Alternative strategies could be employed to enhance T cell infiltration. For example, by performing gene expression analysis to look for correlations to immune profiles, Roszik et al. identified STAT3 as a promising target in cervical cancer. High STAT3 expression was inversely correlated with CD8+ T cell density, implying STAT3 as a promising target to enhance anti-tumor immunity (Roszik et al.). In fact, several clinical trials are investigating STAT3 inhibition. For example, one phase II trial specifically is testing the potential synergy of STAT3 inhibition with anti-PD1 (programmed cell death 1) in colorectal cancer patients (NCT03647839). Another promising approach is specific tumor cell-targeting by utilizing heat-shock-proteins (HSPs), which are overexpressed in various cancers and associated with aggressive phenotypes and poor prognosis (23–26). Circulating levels of HSP70 could serve as prognostic markers (27). HSP70 for instance has been shown to successfully predict response after RT in advanced NSCLC (non-small cell lung cancer) and might serve as a therapeutic target to stimulate anti-tumor natural killer (NK) cell responses (28–30). Indeed, Shevtsov et al. observed a robust increase in infiltrating CD8+ T cells following adoptive transfer of ex vivo HSP70-activated NK cells in lung and glioma mouse models. Interestingly, survival benefits were further enhanced by the addition of anti-PD1 therapy (Shevtsov et al.). The exact underlying mechanisms for the described phenotype remain to be determined. However, NK cells can trigger cell death by both apoptosis and necrosis (31), which can lead to activation of the cGAS-STING (cyclic GMP-AMP synthase-stimulator of interferon genes) pathway. The subsequent production of type I IFN has been shown to drive infiltration of CD4+ and CD8+ T cells into tumors (32–34). Although highlighted in the context of RT, Goedegebuure et al. provide a schematic overview of the immune impact of cGAS-STING activation (Goedegebuure et al.: Figure 1). Paradoxically, RT-induced STING activation could also increase MDSCs via CCL2 production, thereby dampening CD8+ T cell activity (Darragh et al.: Figure 2). There are multiple ongoing clinical trials looking at RT and ICB therapies in NSCLC and head and neck squamous cell carcinoma patients, as reviewed by Nardone et al., which will provide important information on how to optimally design the treatment modalities with RT and IT. Interestingly, two recent phase II studies in NSCLC patients looking at adjuvant anti-PD1 therapy after RT, with or without other prior local ablative therapies, reported a promising although non-significant doubling in overall response rates (35) and an impressive increase in progression-free survival (36), thereby highlighting the potential of combining RT with IT.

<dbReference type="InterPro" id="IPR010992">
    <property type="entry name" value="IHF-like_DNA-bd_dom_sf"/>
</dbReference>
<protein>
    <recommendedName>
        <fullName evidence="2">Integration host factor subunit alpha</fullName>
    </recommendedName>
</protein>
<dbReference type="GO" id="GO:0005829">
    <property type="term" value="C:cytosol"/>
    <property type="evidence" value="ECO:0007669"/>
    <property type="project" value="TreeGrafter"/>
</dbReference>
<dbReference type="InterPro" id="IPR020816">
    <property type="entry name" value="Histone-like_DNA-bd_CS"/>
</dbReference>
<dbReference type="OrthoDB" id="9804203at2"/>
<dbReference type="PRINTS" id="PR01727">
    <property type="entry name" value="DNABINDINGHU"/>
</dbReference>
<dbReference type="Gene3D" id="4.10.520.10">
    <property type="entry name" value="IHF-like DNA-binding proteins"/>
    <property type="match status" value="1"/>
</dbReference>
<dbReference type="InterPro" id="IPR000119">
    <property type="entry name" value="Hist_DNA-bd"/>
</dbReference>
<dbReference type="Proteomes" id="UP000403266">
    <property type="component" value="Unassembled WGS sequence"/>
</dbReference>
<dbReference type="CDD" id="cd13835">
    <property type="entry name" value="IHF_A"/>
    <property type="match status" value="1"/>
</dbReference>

Strategy 4: Alleviate Immunosuppression